We noted in the previous section that by factoring subcategorization information out of the main category label, we could express more generalizations about properties of verbs. Another property of this kind is the following: expressions of category V are heads of phrases of category VP. Similarly, Ns are heads of NPs, As (i.e., adjectives) are heads of APs, and Ps (i.e., prepositions) are heads of PPs. Not all phrases have heads—for example, it is standard to say that coordinate phrases (e.g., the book and the bell) lack heads. Nevertheless, we would like our grammar formalism to express the parent/head-child relation where it holds. At present, V and VP are just atomic symbols, and we need to find a way to relate them using features (as we did earlier to relate IV and TV).
X-bar syntax addresses this issue by abstracting out the notion of phrasal level. It is usual to recognize three such levels. If N represents the lexical level, then N' represents the next level up, corresponding to the more traditional category Nom, and N'' represents the phrasal level, corresponding to the category NP. (36a) illustrates a representative structure, while (36b) is the more conventional counterpart.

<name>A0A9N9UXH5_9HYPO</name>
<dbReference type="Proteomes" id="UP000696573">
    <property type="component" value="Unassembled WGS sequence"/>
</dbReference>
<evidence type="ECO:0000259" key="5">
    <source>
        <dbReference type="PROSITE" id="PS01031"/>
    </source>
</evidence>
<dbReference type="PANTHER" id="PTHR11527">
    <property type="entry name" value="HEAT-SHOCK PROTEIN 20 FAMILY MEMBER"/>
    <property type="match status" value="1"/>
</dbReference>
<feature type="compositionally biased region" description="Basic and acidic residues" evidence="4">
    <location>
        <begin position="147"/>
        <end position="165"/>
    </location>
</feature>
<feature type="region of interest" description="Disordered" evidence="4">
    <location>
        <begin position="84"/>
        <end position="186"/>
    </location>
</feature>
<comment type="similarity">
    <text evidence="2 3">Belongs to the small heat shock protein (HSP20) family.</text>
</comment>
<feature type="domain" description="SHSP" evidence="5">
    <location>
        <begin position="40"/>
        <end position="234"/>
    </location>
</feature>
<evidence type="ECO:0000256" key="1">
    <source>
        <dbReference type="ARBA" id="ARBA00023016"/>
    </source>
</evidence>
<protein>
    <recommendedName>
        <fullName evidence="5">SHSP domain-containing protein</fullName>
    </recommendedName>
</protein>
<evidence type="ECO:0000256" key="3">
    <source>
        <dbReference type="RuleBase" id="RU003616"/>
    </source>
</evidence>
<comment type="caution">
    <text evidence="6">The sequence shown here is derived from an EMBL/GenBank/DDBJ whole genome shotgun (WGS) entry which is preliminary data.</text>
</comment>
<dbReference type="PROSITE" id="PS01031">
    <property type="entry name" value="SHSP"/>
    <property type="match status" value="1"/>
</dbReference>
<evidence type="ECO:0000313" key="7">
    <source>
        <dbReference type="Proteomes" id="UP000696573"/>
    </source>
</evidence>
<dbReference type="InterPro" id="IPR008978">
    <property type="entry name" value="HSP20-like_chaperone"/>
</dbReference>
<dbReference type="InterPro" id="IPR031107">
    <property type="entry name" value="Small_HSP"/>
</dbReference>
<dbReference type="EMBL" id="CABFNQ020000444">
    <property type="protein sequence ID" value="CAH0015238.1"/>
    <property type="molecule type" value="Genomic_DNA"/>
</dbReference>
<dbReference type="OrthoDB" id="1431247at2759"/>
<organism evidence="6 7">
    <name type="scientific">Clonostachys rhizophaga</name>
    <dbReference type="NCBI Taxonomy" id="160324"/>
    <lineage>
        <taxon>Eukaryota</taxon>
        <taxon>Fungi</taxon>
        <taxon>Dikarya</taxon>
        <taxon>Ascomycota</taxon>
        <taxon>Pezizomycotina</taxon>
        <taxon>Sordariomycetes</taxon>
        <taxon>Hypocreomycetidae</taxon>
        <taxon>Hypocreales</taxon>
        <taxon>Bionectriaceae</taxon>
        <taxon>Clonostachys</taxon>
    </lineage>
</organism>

The head of the structure (36a) is N, and N' and N'' are called (phrasal) projections of N. N'' is the maximal projection, and N is sometimes called the zero projection. One of the central claims of X-bar syntax is that all constituents share a structural similarity. Using X as a variable over N, V, A, and P, we say that directly subcategorized complements of a lexical head X are always placed as siblings of the head, whereas adjuncts are placed as siblings of the intermediate category, X'. Thus, the configuration of the two P'' adjuncts in (37) contrasts with that of the complement P'' in (36a).
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